Welta Weltur Restoration – Part I

Welta Weltur
6×6 120 film folding camera with rangefinder, 1935
  • Project – Restoring a 1933 Weltur 120 folder to create a fully functional and beautiful one-of-a-kind camera

About

The Weltur was a medium format folding camera produced by Welta Kamera Werk of Dresden between 1933 and 1945. There were three models, a 6×9, a 6×6 and a 6×4.5. Each had some variation during production, with different rangefinder cowl shapes, finishes, shutters and lenses.

The Weltur featured an innovative coupled rangefinder with a single combined viewfinder and unit focusing lens bed. It was one of the best engineered production “miniature” cameras at the time, and was widely copied by other manufacturers in Europe and Japan (See for example the Minolta Auto Semi, which is an almost exact copy of the Weltur).

I chose a Weltur as the basis for this project because they are readily available on ebay, are reasonably priced (often below US$200), and make a very usable camera even after 85 years. They are quite simple in design. And they were particularly well made, with high quality materials and lenses.

The camera

The particular Weltur I am using for this project is an early 6×4.5 model with a Schneider Xenar 2.8/75 lens from around 1933. It was purchased from ebay in May 2018. It came from Japan as a lot with two other folders, on an “As Is” basis, i.e. each of the three cameras has problems. I felt the price was reasonable given the issues with the cameras. I intend to use each one as the basis for a project, starting with the Weltur.

The three camera I purchased from ebay (photo courtesy of seller). The Weltur is in the lower right.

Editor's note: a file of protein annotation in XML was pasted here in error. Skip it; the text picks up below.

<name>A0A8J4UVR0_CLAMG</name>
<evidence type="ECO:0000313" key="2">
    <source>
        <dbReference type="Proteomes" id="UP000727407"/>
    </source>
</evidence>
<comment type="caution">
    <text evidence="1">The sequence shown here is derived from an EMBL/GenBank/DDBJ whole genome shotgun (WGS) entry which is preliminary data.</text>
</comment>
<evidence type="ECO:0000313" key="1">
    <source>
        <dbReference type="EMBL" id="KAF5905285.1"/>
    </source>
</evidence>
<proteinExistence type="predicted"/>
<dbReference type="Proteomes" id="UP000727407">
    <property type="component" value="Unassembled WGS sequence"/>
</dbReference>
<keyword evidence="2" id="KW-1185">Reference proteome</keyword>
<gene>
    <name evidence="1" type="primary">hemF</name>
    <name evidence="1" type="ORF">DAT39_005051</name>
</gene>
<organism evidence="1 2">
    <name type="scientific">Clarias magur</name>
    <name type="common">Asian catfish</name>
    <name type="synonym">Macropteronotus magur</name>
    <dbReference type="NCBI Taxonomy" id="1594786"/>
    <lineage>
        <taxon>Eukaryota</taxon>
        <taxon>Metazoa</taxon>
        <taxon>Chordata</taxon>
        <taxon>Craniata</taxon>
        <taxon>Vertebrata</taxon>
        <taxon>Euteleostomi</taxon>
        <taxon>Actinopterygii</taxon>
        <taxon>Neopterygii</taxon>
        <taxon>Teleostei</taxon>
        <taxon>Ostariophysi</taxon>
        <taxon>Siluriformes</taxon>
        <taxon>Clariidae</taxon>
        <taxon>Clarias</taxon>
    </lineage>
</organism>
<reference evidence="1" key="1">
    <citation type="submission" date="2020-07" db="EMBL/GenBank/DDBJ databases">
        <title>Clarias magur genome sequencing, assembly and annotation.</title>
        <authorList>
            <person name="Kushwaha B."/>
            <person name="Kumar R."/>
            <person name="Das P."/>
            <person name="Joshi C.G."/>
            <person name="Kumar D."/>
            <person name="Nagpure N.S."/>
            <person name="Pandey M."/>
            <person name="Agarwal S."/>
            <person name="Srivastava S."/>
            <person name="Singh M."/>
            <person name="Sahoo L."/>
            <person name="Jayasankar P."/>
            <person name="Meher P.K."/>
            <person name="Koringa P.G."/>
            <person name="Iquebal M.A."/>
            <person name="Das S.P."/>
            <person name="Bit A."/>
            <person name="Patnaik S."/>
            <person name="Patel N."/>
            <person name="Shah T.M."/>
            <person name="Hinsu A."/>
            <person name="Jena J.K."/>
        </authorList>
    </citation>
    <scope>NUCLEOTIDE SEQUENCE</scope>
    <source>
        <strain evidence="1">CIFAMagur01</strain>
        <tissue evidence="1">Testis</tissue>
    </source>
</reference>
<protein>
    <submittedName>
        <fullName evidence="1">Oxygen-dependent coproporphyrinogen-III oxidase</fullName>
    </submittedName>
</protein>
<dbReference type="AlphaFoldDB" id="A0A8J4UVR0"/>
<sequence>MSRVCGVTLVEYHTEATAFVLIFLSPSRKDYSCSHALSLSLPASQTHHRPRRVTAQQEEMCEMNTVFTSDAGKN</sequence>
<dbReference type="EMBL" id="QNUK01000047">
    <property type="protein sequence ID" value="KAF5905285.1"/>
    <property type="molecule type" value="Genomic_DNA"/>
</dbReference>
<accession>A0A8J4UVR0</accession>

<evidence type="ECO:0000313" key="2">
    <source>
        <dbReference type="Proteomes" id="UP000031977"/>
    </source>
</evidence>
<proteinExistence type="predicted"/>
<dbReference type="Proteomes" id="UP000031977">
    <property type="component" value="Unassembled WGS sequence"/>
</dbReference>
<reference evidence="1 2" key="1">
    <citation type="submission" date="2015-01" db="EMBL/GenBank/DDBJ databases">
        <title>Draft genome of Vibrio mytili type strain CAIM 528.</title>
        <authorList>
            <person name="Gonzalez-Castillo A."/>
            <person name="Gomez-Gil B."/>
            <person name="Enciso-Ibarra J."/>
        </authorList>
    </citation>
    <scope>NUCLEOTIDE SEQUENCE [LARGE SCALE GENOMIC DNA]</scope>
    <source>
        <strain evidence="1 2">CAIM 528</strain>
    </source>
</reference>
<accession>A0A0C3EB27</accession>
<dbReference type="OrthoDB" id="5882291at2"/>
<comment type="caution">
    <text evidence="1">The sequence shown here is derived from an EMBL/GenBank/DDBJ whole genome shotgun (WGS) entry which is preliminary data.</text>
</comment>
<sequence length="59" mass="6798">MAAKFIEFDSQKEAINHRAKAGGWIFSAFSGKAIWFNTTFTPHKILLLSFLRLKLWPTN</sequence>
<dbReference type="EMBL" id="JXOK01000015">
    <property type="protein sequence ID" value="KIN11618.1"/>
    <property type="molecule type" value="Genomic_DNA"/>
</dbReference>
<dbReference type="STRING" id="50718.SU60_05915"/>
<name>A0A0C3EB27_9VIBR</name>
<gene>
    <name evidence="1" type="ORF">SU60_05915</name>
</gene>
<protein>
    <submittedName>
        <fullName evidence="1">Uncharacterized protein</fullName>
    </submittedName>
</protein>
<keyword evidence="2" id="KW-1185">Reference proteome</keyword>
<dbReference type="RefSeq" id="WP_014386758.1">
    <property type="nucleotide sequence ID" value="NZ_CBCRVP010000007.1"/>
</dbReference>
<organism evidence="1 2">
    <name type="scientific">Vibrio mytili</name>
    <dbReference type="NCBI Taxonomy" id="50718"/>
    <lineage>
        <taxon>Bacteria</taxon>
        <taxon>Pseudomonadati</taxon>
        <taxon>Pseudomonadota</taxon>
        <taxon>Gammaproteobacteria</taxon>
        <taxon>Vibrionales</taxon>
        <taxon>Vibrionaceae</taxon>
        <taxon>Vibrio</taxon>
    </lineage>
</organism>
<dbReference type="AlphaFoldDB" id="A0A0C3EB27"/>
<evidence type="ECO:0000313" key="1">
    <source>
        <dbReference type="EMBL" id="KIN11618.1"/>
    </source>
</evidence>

This Weltur was described on the auction as follows: “Bellows is worn. The lens seems clean. Shutter is working, but it is unstable.” Indeed this was a fair description once it arrived. The Schneider lens is in excellent condition with no fungus, haze or separation. The bellows is full of pinholes. And the shutter seems to fire at the same speed regardless of the setting on the rim. Additionally the camera appears quite shabby, the paint is worn and the leatherette is peeling and split in a number of places. Another other issue I noticed when the camera was in my hands was a hazy rangefinder.

Given the cosmetic and functional issues with this camera, it makes an excellent candidate for my first restoration project. At least if I don’t succeed, I won’t feel too bad about it!

The fitted Compur #0 shutter only supports speeds of up to 1/250, and as mentioned, doesn’t actually respect the speed setting in any case! I will cover the service of Compur hunters in a later article.

Stage One

The first issue to be resolved is the worn bellows. Shining a small LED torch inside reveals numerous pinholes and some larger splits. Definitely not light tight! However I could see no easy way to remove the bellows, it appears to be glued into the bed of the camera.

I decided to begin with a complete disassembly of the camera in order to gain access to the bed where the bellows is affixed to the body. In any case I intend to replace the leatherette due to its age and condition, so I decided to strip the body back to bare metal.

After prying the leatherette from the body with judicious use of an xacto knife, I used isopropyl and wet/dry sandpaper to bring the body back to metal. The construction consists of a die cast alloy main body and a riveted hinge and film door made of pressed steel. The lens door is also made of pressed metal and the struts are riveted to the main body.

Removing the lens door is now possible, as the six screws which hold it to the struts are concealed under the leatherette.

I removed the lens from the front of the bellows using a lens spanner. I was then able to remove the front lens mount by undoing the three metal tabs which hold it to the bellows.

Then the rear lens mount is also held in by metal tabs. A small screwdriver made the task of releasing it simple.

Finally, after removing the strut spring retainer from the body, the bellows is fully accessible.

Once the body is fully disassembled, removing the bellows is a simple matter of applying some isopropyl alcohol at the bond with the bed of the camera. After a couple of minutes, the bellows can be removed with only a small amount of force.

Part II

This article continues here.

References

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